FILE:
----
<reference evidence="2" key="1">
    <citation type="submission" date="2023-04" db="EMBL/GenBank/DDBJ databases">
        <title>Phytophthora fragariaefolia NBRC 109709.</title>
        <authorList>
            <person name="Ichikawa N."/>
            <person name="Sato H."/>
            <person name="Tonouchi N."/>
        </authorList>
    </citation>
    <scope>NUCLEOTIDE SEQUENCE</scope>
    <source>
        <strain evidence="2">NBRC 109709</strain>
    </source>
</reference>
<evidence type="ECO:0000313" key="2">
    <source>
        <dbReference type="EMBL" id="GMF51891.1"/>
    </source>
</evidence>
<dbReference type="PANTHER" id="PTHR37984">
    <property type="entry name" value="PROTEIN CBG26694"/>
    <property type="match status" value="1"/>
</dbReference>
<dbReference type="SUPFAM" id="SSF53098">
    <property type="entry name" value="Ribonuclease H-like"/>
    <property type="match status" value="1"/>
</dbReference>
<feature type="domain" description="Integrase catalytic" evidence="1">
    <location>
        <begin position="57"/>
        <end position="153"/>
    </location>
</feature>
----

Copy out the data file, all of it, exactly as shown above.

<reference evidence="2" key="1">
    <citation type="submission" date="2023-04" db="EMBL/GenBank/DDBJ databases">
        <title>Phytophthora fragariaefolia NBRC 109709.</title>
        <authorList>
            <person name="Ichikawa N."/>
            <person name="Sato H."/>
            <person name="Tonouchi N."/>
        </authorList>
    </citation>
    <scope>NUCLEOTIDE SEQUENCE</scope>
    <source>
        <strain evidence="2">NBRC 109709</strain>
    </source>
</reference>
<evidence type="ECO:0000313" key="2">
    <source>
        <dbReference type="EMBL" id="GMF51891.1"/>
    </source>
</evidence>
<dbReference type="PANTHER" id="PTHR37984">
    <property type="entry name" value="PROTEIN CBG26694"/>
    <property type="match status" value="1"/>
</dbReference>
<dbReference type="SUPFAM" id="SSF53098">
    <property type="entry name" value="Ribonuclease H-like"/>
    <property type="match status" value="1"/>
</dbReference>
<feature type="domain" description="Integrase catalytic" evidence="1">
    <location>
        <begin position="57"/>
        <end position="153"/>
    </location>
</feature>